Constructive Conservatism, #5

III — Problem and Principle

And the fundamental problem of this new era—what of it? Beneath the tangle of immediate anxieties—unemployment, the housing of the people, the agricultural emergency, the financial burdens of the State—is it possible to detect a master-problem which, while it remains unsolved, exercises a profound and malign influence upon the mental outlook and the material condition of the people?

If the analysis of the new era which has been attempted is in any degree correct, such a master-problem is not far to seek. For the mass of the people—those who mainly live by the wages of industry—political status and educational status have outstripped economic status.

The structure has become lop-sided. It is therefore unstable.

Until our educated and politically minded democracy has become predominantly a property-owning democracy, neither the national equilibrium nor the balance of the life of the individual will be restored.

To restore than balance is the master-problem of the new era.

The wage-earner has for long been attempting to solve the problem for himself. In the Co-operative movement, the Friendly Societies, the Savings Banks, and on their benefits side the Trade Unions, he has made a most determined effort to build up for himself (either by way of income to meet illness, unemployment, old age, or by way of capital) “something of his own” behind hum, and the large amounts of wealth thus accumulated show how strong and persistent the impulse has been. These organizations are, indeed, the outstanding economic and social achievement of the wage-earner; they have at once exhibited developed and tested his business capacity and his social sense, and in the steady devotion, hard work and unostentatious self-sacrifice shown in their management they have made a splendid contribution to the public life of the community. But the most remarkable proof of the wage-earner’s determination to become a property-owner is to be found in the success of the War Savings Certificates scheme. Despite the fact that unemployment insurance, health insurance, and old-age pensions were in either partial or full operation when it was introduced, the steady flow of his savings, in good times and bad, into War Savings Certificates shows how fully the wage-earner appreciates the security and economic freedom which the possession of private property gives.

Yet the effort, large and fruitful as it has been, has not in itself solved the problem. And it is not difficult to see why. In the first place, it has been made by the wage-earners as a separate, isolated class. Its national importance has been overlooked. The Liberal, concentrating his attention on political rights, has passed it by. The Conservative, though he has aided it, has certainly not considered it in its full bearing upon the social structure; while the Socialists has seized the opportunity thus given him to pervert the impulse behind it into an element in the view of life which he presents; he declares, that is, that ownership by the State is ownership by the people, implying that that means a property-owning democracy. In fact, of course, it does not. What everybody owns, nobody owns; and far from expressing the wage-earner’s ideal, Socialism makes it unattainable, while communal ownership, when obtained, neither interests nor influences a single human being. We have yet to hear of the man who, in the Great War, rushed to arms to preserve his share in the London County Council Tramways or in Battersea Park.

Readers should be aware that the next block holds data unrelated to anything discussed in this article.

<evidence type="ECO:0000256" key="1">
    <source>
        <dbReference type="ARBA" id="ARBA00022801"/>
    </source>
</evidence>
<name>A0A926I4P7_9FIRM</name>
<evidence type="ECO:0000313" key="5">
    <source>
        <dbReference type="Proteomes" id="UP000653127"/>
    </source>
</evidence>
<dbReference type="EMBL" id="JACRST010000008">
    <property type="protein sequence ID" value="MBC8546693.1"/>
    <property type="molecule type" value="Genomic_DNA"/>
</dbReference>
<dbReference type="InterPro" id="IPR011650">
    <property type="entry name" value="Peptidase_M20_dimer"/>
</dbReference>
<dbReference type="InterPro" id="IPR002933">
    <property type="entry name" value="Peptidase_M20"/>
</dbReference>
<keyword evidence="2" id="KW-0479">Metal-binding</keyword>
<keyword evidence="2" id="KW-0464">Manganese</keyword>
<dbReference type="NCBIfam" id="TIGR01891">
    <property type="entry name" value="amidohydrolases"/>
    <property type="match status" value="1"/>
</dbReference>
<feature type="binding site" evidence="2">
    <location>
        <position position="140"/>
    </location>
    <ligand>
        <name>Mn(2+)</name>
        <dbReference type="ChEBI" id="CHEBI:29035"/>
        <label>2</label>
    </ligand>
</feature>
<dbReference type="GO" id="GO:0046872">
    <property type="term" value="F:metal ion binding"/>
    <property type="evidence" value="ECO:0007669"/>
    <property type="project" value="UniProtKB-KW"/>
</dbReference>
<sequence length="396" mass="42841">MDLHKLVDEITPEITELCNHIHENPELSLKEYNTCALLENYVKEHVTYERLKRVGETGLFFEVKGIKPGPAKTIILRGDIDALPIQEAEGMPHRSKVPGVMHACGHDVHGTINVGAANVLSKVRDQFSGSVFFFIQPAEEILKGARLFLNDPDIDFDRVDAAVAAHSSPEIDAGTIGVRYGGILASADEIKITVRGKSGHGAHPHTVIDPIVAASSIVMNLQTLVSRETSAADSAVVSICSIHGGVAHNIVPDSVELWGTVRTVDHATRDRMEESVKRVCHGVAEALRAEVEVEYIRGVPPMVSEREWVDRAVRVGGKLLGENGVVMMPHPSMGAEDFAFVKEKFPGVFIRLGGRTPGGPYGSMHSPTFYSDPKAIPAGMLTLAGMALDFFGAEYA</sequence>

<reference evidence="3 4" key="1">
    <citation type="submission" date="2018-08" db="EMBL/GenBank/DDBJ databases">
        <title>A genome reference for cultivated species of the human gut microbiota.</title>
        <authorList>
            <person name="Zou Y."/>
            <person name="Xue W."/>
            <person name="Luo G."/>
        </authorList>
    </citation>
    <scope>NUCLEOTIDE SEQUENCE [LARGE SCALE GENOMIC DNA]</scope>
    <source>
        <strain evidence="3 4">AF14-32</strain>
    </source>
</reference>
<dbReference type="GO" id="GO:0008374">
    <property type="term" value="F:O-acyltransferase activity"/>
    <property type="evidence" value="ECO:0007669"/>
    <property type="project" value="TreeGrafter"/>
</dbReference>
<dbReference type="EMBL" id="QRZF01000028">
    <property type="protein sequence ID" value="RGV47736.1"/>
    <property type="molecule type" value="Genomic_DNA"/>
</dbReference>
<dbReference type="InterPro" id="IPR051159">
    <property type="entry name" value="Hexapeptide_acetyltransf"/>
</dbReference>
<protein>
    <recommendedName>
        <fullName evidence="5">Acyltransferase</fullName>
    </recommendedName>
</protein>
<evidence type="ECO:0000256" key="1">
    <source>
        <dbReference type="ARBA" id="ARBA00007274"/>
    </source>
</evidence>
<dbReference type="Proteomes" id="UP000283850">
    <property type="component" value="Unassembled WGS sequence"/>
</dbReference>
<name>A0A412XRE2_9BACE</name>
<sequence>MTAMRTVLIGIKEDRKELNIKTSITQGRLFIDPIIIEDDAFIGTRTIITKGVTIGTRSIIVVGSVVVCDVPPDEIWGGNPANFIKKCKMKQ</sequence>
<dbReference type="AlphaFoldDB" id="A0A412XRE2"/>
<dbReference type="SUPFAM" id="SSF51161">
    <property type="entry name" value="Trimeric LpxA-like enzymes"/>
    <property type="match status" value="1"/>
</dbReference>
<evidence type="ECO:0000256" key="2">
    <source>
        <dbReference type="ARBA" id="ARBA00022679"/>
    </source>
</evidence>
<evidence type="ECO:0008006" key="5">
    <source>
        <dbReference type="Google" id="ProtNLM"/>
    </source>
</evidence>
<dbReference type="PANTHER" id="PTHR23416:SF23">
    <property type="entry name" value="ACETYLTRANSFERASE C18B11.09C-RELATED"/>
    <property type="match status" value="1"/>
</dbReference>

And the effort has been isolated in another sense. It has had no direct relation with the wage-earner’s life as a worker. It has had nothing to do with his work. His thrift effort and his work have, moreover, not only been carried on independently, but in two opposite moods. His mood is “Capitalist” when he saves; it is “Labour” while he works. And the mental confusion resulting from that opposition of moods has had startling results, of which the most amazing example is the large application of the funds of the Co-operative Societies to assist and support the Socialist movement.

But most vital of all, these intense and prolonged efforts have not altered the industrial status of the wage-earner. Whatever his savings may be in the Co-operative Society, or in War Savings Certificates, the wage-earner, as industrialist, has only the economic status of a machine; for his wages, as such, are, and can only be, part of the costs of production, occupying the same position as the expenses of running the machines of the factory or workshop in which he is employed. Small wonder, then, if the wage-earner’s isolated and barely recognised effort to become a property-owner has left, at the beginning of the new era, his own life and the whole social structure lop-sided and unstable.

It is these very efforts, however, which are largely responsible for the instinctive sympathy between the main body of the nation and Conservatism. Can it be doubted that the mass of the people feel that the only school of political thought which understands and is capable of solving the problem is the Conservative, and that it is for this very purpose (intuitively felt, indeed, rather than logically reasoned out) that the country preserves and approves Conservatism to-day?

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